The polls also showed that in both Iowa and New Hampshire, Democratic voters said the top quality they want in a candidate is being honest and trustworthy, while experience and electability were less important.
    01-26-16 07:54 AM
  2. djchrisluna's Avatar
    So we have government and drug lords alike both choosing blackberries as their preferred devices. Go figure

    Posted via CB10
    01-26-16 02:31 PM
  3. Dunt Dunt Dunt's Avatar
    In Clinton case, I think you had people that had no real understanding or appreciation of what makes a BlackBerry secure......

    Really shows how important education would be for people in a position to handle secure information. But then from my experience with a few DoD departments... mobile devices are not used to distribute sensitive data, that stays on secure closed networks.
    SeeBeeEss likes this.
    01-26-16 03:06 PM
  4. TheBirdDog's Avatar
    Sorry, you lost me at "Fox News"...
    01-26-16 03:27 PM
  5. Dave Bourque's Avatar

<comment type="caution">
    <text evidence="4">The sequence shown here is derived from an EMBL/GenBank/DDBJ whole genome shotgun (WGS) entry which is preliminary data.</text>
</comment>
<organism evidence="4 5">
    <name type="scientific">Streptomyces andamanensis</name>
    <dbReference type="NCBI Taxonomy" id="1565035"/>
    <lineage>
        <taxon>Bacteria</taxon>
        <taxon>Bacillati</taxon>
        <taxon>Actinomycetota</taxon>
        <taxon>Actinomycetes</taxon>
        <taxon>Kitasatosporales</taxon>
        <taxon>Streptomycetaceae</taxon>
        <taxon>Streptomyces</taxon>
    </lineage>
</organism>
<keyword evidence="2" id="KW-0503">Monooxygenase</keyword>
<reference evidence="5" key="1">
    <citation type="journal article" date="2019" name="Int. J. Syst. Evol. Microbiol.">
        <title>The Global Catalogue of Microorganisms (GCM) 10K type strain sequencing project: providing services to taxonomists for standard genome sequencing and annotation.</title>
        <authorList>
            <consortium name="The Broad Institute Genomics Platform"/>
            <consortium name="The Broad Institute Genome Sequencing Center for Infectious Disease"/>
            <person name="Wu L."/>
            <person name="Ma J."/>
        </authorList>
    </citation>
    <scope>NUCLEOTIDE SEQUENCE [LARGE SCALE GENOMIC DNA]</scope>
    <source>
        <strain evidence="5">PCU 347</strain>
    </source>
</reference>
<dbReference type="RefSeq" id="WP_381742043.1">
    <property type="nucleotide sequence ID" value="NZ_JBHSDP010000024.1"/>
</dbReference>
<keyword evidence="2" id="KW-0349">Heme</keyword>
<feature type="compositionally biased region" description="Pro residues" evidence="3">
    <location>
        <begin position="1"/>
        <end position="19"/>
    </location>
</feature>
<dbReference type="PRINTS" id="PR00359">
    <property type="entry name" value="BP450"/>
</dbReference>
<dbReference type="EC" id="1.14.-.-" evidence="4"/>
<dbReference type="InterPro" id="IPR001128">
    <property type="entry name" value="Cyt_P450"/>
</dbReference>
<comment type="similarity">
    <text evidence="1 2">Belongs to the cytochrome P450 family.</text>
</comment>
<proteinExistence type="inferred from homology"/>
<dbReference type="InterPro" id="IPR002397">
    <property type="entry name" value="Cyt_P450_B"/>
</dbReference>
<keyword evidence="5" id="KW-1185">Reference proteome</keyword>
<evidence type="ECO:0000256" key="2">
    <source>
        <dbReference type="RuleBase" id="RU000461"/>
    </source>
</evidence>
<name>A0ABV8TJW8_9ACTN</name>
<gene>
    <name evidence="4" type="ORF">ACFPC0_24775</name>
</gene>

Fox News won't need to worry about Clinton much longer. God damn Marxist, fascist, communist, socialist is coming. Lol

    Note : Are you telling me the Clinton's are the only morons to do this? Really ? Bet you there's a history of this going on both parties.

    Z30STA100-5/10.3.2.2876
    SeeBeeEss likes this.
    01-26-16 04:26 PM
  6. Cozz4ever's Avatar
    I don't think blackberrys are the issue here. It was noted that some group from the government (I think the nsa) was finally able to intercept some blackberry emails. It was later noted that it was only with Microsoft based email servers. Basically, they were able to read some emails after it was delivered on to those servers. Again, not a blackberry issue.

    Posted via CB10
    01-28-16 07:48 AM